Cannabis in the workplace

Workers who consume cannabis off the clock are no more likely to be victims of workplace accidents than non-cannabis consumers. This is according to a new study published in the Canadian Journal of Public Health.

The longitudinal study of Canadian workers appears to have debunked zero-tolerance policies. It may also challenge jobs that require drug tests.

However, the researchers found that those who consume cannabis during work hours are nearly twice as likely to be involved in a workplace accident.

Details of the Cannabis-in-the-Workplace Study

Details of the Cannabis-in-the-Workplace Study

This cannabis-in-the-workplace study followed 2,745 Canadian workers. Some of the participants were employed in safety-sensitive positions. Researchers followed the workers for two years, with 11.3 percent of their sample experiencing workplace injuries.

According to researchers, 10.2 percent of those hurt on the job fell into the non-consumer category. 11.14 percent were consumers who partook at home, off work hours.

Those who consumed cannabis during work (or two hours before) were 20.13 percent more likely to be involved in a workplace accident.

“Compared to no past-year use, the risk of experiencing a workplace injury was 1.97 times higher among workers reporting workplace use,” the study says. “No statistically elevated association was seen for non-workplace use.”

“Results of this novel study suggest workplace cannabis use, not use outside of work, is a risk factor for workplace injuries,” the authors concluded.

This cannabis-in-the-workplace study contradicts earlier findings that supported the notion that cannabis consumers are more likely to be involved in an accident.

The reason for this, write the researchers, is the time factor.

“Findings suggest that, when thinking about the potential occupational safety impacts of a worker’s cannabis use, it is important to consider when that use is taking place,” the authors write. “More specifically, only use in close temporal proximity to work appears to be a risk factor for workplace injuries, not use away from work.”

Concluding, “zero-tolerance policies that prohibit cannabis use entirely, including use outside of work, may be overly broad and are incompatible with the results of this study.”

Problems with the Cannabis-in-the-Workplace Study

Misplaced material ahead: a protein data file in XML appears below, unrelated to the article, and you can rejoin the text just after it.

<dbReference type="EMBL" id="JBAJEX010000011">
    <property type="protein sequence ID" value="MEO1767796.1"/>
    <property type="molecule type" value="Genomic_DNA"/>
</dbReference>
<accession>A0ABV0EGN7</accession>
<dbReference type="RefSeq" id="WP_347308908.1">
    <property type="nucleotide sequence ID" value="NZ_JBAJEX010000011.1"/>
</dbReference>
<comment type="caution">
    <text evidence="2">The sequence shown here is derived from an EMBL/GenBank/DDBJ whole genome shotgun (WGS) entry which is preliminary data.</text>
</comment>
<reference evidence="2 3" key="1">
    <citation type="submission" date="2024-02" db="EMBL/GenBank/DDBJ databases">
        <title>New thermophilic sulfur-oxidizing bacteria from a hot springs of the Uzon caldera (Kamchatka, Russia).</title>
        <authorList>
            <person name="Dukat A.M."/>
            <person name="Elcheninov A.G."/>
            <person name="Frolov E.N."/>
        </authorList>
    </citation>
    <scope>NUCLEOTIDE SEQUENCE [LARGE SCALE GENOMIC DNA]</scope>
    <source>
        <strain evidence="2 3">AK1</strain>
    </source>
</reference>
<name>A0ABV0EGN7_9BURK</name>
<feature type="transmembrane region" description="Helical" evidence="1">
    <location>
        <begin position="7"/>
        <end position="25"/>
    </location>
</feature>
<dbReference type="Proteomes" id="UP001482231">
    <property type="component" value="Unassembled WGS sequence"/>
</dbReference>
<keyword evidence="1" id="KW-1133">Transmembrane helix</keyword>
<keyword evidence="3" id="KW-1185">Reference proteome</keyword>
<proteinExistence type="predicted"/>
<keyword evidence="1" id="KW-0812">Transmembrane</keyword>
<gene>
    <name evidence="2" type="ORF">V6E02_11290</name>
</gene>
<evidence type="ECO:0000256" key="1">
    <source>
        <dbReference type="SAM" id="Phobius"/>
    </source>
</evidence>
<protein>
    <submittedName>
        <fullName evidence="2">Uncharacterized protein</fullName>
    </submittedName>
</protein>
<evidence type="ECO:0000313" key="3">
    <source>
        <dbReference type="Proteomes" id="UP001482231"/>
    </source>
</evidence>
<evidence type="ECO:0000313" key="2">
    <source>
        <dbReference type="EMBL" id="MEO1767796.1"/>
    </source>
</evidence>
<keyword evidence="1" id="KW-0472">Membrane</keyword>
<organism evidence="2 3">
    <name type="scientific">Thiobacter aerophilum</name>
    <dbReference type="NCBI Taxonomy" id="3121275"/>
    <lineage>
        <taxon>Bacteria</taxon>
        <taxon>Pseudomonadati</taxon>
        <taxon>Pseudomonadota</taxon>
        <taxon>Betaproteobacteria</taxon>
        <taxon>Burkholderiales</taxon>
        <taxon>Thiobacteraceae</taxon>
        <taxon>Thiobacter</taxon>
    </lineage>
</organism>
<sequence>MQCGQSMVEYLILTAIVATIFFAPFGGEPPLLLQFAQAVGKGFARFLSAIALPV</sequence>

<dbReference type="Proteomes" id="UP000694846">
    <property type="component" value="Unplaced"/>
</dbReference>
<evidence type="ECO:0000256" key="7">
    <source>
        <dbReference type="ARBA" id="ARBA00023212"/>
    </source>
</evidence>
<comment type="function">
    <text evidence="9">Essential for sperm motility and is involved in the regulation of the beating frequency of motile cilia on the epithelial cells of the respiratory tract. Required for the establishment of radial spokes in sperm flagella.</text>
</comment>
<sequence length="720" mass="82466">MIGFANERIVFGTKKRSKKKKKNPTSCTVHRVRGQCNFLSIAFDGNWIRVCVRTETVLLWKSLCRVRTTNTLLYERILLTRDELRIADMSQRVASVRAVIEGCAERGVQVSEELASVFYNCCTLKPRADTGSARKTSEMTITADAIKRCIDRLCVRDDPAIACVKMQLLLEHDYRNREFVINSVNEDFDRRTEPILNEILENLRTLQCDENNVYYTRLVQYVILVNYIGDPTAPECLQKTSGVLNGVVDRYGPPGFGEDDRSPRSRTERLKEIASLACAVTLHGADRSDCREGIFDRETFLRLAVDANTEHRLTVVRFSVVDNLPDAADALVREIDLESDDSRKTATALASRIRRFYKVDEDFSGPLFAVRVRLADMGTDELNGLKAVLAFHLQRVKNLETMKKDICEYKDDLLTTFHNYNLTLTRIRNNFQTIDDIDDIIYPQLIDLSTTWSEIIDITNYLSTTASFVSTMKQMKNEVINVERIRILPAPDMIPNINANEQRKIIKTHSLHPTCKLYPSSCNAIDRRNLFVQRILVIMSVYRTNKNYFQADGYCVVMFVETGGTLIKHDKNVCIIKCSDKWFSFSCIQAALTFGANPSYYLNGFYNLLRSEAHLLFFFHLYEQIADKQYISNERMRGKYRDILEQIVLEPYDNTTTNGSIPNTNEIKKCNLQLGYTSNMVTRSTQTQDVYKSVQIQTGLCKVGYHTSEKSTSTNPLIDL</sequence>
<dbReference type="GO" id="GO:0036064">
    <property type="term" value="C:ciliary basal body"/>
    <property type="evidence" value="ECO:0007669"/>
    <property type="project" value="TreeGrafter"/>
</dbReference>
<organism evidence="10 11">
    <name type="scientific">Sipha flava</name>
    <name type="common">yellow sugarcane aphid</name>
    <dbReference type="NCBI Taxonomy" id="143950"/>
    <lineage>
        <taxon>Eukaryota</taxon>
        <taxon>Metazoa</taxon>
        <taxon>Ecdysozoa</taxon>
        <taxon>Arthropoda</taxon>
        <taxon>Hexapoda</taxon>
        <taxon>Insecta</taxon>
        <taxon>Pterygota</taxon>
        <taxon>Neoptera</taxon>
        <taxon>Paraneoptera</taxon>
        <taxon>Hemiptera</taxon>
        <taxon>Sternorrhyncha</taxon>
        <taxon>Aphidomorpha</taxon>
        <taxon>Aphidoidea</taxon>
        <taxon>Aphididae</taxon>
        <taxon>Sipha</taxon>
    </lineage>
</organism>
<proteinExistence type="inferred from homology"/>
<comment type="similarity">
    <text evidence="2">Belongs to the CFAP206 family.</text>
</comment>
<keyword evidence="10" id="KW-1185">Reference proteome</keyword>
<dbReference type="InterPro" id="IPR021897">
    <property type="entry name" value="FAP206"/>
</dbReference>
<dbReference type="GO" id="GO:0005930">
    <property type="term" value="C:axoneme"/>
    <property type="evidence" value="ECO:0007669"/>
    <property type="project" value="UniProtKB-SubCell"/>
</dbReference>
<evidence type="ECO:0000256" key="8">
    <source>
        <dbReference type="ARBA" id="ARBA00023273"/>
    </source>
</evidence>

Problems with the Cannabis-in-the-Workplace Study

While the results may be more-or-less favourable to cannabis consumers, the study’s methodology isn’t without criticism. Consider,

Sample recruitment

The study used a split-panel longitudinal design with individuals recruited mainly from pre-existing panels of households who agreed to participate. This could introduce selection bias. Using random digit dialling to recruit some respondents may also not ensure a representative sample.

Generalizability of Cannabis-in-the-Workplace Study

The study’s findings may be generalizable to only some Canadian workers, as the sample was limited to individuals at least 18 years old, currently employed, and working 15 or more hours per week for businesses employing five or more persons. This inclusion criterion might exclude specific subgroups of workers with different workplace injury risks or cannabis use patterns.

Self-reported data

The study relies on self-reported data for cannabis use, workplace injuries, and other variables. Self-reported data can be subject to recall bias, social desirability bias, and other measurement error sources, affecting the results’ accuracy.

Time lag in data collection

Researchers collected data on cannabis use and covariates a year before workplace injury assessment. This time lag may not capture immediate and more direct associations between cannabis use and workplace injuries.

Outcome measure

Researchers based outcome measures for workplace injury on a single yes/no item. This likely lacks the nuance needed to fully understand the nature and severity of injuries experienced by the participants.

Cannabis use assessment 

The study categorized participants based on past-year workplace and non-workplace cannabis use. Still, it does not provide information on the frequency, quantity, methods of cannabis consumption, or strain type. These could be essential to understanding the relationship between cannabis use and workplace injuries.

Imputation of missing data

Researchers used multiple imputations to address missing data. Still, the process might introduce additional uncertainty in the results, depending on the assumptions made during imputation.

Statistical approach 

While researchers used regression analysis to estimate associations, we cannot infer causality from observational studies.

Cannabis in the Workplace

This isn't the first study to examine cannabis in the workplace

This isn’t the first study to examine cannabis in the workplace. In 2021, the National Bureau of Economic Research found legal cannabis resulted in higher productivity and a decrease in workplace injuries.

But, like the above study, this was merely an association. Whether cannabis can cause workplace injuries (or prevent them) is still an open question.

But so far, based on available research, consuming cannabis during your off-hours isn’t negatively impacting your work performance the following day.